The definition of memory is the store of things learned and retained from an organism’s activity or experience as evidenced by modification of structure or behavior or by recall and recognition . Through out reading Beloved by Toni Morrison, memory has a meaning of negativity and sense of remorse. The beginning on the story starts off with the recap of Sethe’s family history. For example, Baby Sugg’s death and Beloved’s death. In page 4 of the book, the narrator describes her life as “intorable [..] since she knew death was anything for forgetfulness […].” Sethe and her daughter, Denver, kept bringing up the fact that they felt a haunting presence in the house that they were living in. When Paul D came back for a visit, after 18 years, they tell him about the haunted vibes, and say, “It’s not evil, just sad. Come on. Just step through.” While reading that, I had a feeling that they had a deep pain in them that they can’t let go of. They feel a presence but they aren’t afraid, but they also aren’t ready to approach it because it would open up memories of things that they aren’t ready to cope with. Just like Paul D began to tell Sethe about Mister. He explains to her that he felt like he was less than an animal: simply not human. Paul D told Sethe that, “Mister was allowed to be and stay what he was. But [he] wasn’t allowed to be and stay what [he] was.” He doesn’t want to relive the past. Another example is when Beloved comes back into the house later on in the book, Denver is the only one who seems to notice who it is during their talk and it’s a dark conversation, and the only light memory comes afterwards when she asks Denver about the story of her birth. I personally think that the fact that they had such a rough past and the negativity and rejection colored people had gotten affected them from thinking positive over negative. Memory, based on this book, is defined by your past and how you were effected by it.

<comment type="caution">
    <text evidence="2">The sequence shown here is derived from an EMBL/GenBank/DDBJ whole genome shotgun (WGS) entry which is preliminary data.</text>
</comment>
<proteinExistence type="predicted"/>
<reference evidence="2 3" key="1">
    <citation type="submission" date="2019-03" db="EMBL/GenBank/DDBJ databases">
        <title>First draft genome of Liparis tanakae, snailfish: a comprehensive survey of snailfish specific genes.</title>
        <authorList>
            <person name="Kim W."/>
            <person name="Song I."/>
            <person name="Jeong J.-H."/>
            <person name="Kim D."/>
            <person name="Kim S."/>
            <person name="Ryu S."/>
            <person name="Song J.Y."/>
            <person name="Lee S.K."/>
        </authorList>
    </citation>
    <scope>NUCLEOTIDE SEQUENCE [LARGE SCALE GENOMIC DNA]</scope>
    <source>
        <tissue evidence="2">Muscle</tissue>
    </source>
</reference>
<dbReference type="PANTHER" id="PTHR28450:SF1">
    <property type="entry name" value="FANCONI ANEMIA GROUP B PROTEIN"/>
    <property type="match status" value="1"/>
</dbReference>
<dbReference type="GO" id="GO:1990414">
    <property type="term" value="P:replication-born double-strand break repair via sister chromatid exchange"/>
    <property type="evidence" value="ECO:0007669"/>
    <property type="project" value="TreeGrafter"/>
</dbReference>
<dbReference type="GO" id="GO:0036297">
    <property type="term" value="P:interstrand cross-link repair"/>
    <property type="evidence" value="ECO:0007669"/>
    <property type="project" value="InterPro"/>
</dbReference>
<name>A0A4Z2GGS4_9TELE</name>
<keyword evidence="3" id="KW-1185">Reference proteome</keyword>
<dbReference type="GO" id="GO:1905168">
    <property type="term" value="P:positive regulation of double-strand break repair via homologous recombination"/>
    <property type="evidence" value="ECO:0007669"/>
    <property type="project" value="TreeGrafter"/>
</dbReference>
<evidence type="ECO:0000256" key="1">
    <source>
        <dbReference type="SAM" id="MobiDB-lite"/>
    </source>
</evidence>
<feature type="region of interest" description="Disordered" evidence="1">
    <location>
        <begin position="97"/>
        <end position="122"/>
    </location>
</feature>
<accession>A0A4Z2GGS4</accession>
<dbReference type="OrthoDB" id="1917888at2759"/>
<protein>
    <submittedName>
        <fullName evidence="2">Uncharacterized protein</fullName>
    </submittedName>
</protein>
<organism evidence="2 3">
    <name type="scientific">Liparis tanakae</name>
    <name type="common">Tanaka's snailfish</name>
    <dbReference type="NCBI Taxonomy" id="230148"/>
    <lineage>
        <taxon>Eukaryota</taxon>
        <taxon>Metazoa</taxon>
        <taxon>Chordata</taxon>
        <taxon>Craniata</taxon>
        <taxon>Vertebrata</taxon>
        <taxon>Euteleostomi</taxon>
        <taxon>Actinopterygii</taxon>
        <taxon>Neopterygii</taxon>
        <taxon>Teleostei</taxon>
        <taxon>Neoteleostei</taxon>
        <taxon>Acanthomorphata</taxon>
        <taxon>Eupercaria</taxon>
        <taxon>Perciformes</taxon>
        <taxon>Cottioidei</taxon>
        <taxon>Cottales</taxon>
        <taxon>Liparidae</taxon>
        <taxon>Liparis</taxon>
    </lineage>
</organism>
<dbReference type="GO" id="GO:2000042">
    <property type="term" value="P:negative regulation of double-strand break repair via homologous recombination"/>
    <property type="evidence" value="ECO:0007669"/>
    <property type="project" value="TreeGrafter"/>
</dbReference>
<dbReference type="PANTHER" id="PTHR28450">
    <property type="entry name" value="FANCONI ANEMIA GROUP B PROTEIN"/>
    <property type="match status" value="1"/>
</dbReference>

Glower: verb: to look or stare with sullen annoyance or anger
From: “The Metamorphosis” by Franz Kafka: “Gregor!” shouted his sister, glowering at him and shaking her fist. That was the first word she had spoken to him directly since his transformation.”
Now I understand that Gregor’s sister was enraged and gave him a stare out of anger.
forsooth: (adv.) often used to imply contempt or doubt.
Used in “Young Goodman Brown”, paragraph 31; “‘Ah, forsooth, and it is your worship, indeed?’ cried the good dame.”
This word was actually pretty funny to me when I read it and I thought I was either reading early Shakespeare or the Bible; I don’t even think the Bible has the word “forsooth” in it. I’m glad I looked it up and now know the definition because maybe I can use it in a sentence just to throw someone off. In all seriousness however, it’s interesting to me that this word is an adverb, especially because we spoke about adverbs in class. It proves that not all adverbs are noticeable or end with “-ly.”
Conspicuous (Adjective) : Obvious to the eye or mind
- The Cottagette : “I wasn’t very fond of Lois’s mother, Mrs.Fowler, but it did see, a little conspicuous , Mr. Matthews eating with us more than he did at the Calceolaria.”
I understood that it mean something being obvious, and not hidden for anyone to see and notice.